We see the detrimental impact of stigma on people living with HIV, hepatitis C, drug users and other people with lived experiences (PWLEs).
The upcoming federal election saw PAN working closely with the Ontario AIDS Network, COCQ-SIDA in Quebec, ACCH in Alberta and in partnership with CAS and CAAN, on a joint campaign asking representatives of each major party to sign a declaration prioritizing a number of actions related to HIV, hepatitis C, other STBBIs, and to protect gains made in harm reduction. We were happy to partner on the Proud to Vote national campaign, and to support other organizations in their work advocating around harm reduction, sex workers rights, and Canada’s need to step up action to meet its WHO commitment to eliminate viral hepatitis by 2030.
Speaking of hepatitis, I would like to acknowledge the ongoing work of the Pacific Hepatitis C Network (PHCN) for their tireless work on the hepatitis C advocacy front. We have been pleased to work alongside of PHCN over the past year, in advocating for a better coordinated, and sufficiently resourced, provincial response to hepatitis C. We have welcomed the opportunity to deepen our partnership with PHCN and will continue to do so.
I would also like to acknowledge the critical leadership of the Canadian HIV/AIDS Legal Network, who have effectively advocated regarding shared concerns about the ongoing overly broad and unjust use of the criminal law in relation to HIV non-disclosure, exposure and transmission. This spring, we saw some positive changes to BC’s prosecutorial guidelines, but there is still more work to do. PAN will continue to work on the provincial level to press for further changes to the province’s prosecutorial guidelines; and – depending on the outcome of the federal election – potentially push for actual law reform.
At the time of writing this, the results of the federal election are unknown, and will no doubt inform the landscape on many levels, including funding levels for the community-based response. This past year the Public Health Agency of Canada (PHAC) released a five-year action plan for STBBIs – PAN was invited by PHAC to participate in a series of community consultations on the action plan and the preceding Pan-Canadian STBBI Framework for Action. We were pleased to support the process underway to develop indicators to help evaluate Canada’s progress in meeting our national and global targets, and we will continue to work to bring the voice of community and lived experience to those tables. Very much related, the ongoing funding sustainability of HIV, hepatitis C and related community-level services will continue to be a file that we work actively on in concert with our members and PHAC, along with other key funders at the federal, provincial and regional levels.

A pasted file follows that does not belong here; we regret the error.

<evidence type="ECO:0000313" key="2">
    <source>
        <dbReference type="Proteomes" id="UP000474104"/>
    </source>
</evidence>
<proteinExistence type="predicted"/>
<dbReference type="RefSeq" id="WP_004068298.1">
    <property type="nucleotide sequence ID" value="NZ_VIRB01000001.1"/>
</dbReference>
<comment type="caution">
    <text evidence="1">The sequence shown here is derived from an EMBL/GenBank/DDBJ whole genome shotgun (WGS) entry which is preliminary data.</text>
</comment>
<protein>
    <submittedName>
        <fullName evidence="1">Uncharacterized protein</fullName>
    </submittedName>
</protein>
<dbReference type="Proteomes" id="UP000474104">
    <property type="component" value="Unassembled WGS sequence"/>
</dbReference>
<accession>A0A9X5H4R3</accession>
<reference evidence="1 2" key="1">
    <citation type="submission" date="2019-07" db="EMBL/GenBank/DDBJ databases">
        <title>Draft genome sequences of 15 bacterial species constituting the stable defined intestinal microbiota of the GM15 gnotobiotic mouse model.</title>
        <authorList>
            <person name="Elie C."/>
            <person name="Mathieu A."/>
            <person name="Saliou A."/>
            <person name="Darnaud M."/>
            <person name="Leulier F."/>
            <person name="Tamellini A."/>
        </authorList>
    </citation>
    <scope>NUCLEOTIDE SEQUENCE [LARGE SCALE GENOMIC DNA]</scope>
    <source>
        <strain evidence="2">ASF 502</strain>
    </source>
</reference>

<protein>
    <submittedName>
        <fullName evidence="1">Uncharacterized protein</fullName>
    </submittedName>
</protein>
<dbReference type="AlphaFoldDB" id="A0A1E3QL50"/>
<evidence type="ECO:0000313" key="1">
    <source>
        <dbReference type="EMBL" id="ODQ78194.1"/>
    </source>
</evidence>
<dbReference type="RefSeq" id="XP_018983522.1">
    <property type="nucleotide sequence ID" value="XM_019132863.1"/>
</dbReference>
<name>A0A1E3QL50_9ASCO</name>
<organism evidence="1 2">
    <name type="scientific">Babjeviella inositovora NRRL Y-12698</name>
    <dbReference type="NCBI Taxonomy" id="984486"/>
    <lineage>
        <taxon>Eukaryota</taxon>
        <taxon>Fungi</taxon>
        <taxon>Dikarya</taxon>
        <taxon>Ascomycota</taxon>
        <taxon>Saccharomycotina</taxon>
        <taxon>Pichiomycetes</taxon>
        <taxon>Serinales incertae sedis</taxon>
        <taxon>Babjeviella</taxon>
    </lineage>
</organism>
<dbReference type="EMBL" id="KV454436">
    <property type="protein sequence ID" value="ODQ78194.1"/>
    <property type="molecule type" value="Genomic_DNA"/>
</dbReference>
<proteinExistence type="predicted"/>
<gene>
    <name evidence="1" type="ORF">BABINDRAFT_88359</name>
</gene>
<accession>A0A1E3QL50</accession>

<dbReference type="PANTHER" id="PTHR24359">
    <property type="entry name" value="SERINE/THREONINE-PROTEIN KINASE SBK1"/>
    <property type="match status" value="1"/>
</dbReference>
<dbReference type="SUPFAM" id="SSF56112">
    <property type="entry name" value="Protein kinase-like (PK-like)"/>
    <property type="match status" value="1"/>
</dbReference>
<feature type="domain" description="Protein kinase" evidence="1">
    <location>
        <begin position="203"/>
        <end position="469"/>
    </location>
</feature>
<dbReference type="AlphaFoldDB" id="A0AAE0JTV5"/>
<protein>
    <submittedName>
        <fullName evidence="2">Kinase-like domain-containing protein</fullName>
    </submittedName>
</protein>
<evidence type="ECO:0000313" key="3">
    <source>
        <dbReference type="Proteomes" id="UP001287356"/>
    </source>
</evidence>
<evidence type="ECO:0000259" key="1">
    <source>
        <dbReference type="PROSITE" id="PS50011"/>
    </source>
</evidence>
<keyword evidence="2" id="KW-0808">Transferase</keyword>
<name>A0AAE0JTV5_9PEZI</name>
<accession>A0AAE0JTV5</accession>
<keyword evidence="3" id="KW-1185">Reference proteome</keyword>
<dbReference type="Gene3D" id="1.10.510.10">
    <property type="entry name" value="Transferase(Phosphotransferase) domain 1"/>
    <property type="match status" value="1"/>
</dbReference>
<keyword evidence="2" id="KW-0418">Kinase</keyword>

The ongoing funding sustainability of HIV, hepatitis C and related community-level services will continue to be a file that we work actively on.
Similarly, the unknown outcome of the federal election also calls into question the future status of supervised consumption sites and overdose prevention sites, potential gains (or losses) as regards HIV criminalization, the way in which we address hepatitis C, and many other issues. But regardless of what the future holds, the shared collaborative efforts mentioned above – and the many leaders that are active both within and beyond the PAN network – speak to the ongoing power of the community-based movement to strategize, mobilize and lobby. The world is full of challenges, but it also full of people overcoming them.
For more information or to connect with PAN regarding collective advocacy issues, contact J. Evin Jones, Executive Director at [email protected]
Image: Tim Mossholder, Unsplash